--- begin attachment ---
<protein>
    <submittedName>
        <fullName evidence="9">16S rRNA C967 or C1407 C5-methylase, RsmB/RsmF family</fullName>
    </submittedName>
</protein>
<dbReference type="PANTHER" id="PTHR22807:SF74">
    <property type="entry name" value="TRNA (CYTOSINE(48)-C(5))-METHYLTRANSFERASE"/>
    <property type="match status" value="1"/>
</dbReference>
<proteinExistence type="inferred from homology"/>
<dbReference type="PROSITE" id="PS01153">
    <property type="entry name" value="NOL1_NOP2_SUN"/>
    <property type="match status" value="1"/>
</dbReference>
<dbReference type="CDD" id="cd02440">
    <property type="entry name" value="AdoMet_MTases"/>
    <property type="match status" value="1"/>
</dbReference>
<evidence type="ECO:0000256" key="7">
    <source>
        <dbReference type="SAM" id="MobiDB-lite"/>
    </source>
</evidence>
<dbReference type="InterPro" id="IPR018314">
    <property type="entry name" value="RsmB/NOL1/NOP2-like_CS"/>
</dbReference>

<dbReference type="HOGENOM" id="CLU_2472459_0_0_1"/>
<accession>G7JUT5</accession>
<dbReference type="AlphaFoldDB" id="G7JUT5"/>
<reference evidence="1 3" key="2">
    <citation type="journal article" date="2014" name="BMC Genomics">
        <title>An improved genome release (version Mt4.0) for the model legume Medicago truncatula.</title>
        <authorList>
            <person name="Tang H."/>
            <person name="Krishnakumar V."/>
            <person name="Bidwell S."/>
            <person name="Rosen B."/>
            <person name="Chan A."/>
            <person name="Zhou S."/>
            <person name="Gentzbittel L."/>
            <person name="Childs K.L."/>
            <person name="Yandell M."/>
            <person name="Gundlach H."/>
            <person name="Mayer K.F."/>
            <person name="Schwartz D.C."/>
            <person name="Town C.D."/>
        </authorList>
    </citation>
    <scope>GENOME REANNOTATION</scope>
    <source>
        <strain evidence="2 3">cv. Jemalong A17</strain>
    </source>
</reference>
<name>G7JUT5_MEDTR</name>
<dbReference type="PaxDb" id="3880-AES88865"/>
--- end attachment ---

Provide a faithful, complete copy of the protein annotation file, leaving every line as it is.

<protein>
    <submittedName>
        <fullName evidence="9">16S rRNA C967 or C1407 C5-methylase, RsmB/RsmF family</fullName>
    </submittedName>
</protein>
<dbReference type="PANTHER" id="PTHR22807:SF74">
    <property type="entry name" value="TRNA (CYTOSINE(48)-C(5))-METHYLTRANSFERASE"/>
    <property type="match status" value="1"/>
</dbReference>
<proteinExistence type="inferred from homology"/>
<dbReference type="PROSITE" id="PS01153">
    <property type="entry name" value="NOL1_NOP2_SUN"/>
    <property type="match status" value="1"/>
</dbReference>
<dbReference type="CDD" id="cd02440">
    <property type="entry name" value="AdoMet_MTases"/>
    <property type="match status" value="1"/>
</dbReference>
<evidence type="ECO:0000256" key="7">
    <source>
        <dbReference type="SAM" id="MobiDB-lite"/>
    </source>
</evidence>
<dbReference type="InterPro" id="IPR018314">
    <property type="entry name" value="RsmB/NOL1/NOP2-like_CS"/>
</dbReference>

<dbReference type="HOGENOM" id="CLU_2472459_0_0_1"/>
<accession>G7JUT5</accession>
<dbReference type="AlphaFoldDB" id="G7JUT5"/>
<reference evidence="1 3" key="2">
    <citation type="journal article" date="2014" name="BMC Genomics">
        <title>An improved genome release (version Mt4.0) for the model legume Medicago truncatula.</title>
        <authorList>
            <person name="Tang H."/>
            <person name="Krishnakumar V."/>
            <person name="Bidwell S."/>
            <person name="Rosen B."/>
            <person name="Chan A."/>
            <person name="Zhou S."/>
            <person name="Gentzbittel L."/>
            <person name="Childs K.L."/>
            <person name="Yandell M."/>
            <person name="Gundlach H."/>
            <person name="Mayer K.F."/>
            <person name="Schwartz D.C."/>
            <person name="Town C.D."/>
        </authorList>
    </citation>
    <scope>GENOME REANNOTATION</scope>
    <source>
        <strain evidence="2 3">cv. Jemalong A17</strain>
    </source>
</reference>
<name>G7JUT5_MEDTR</name>
<dbReference type="PaxDb" id="3880-AES88865"/>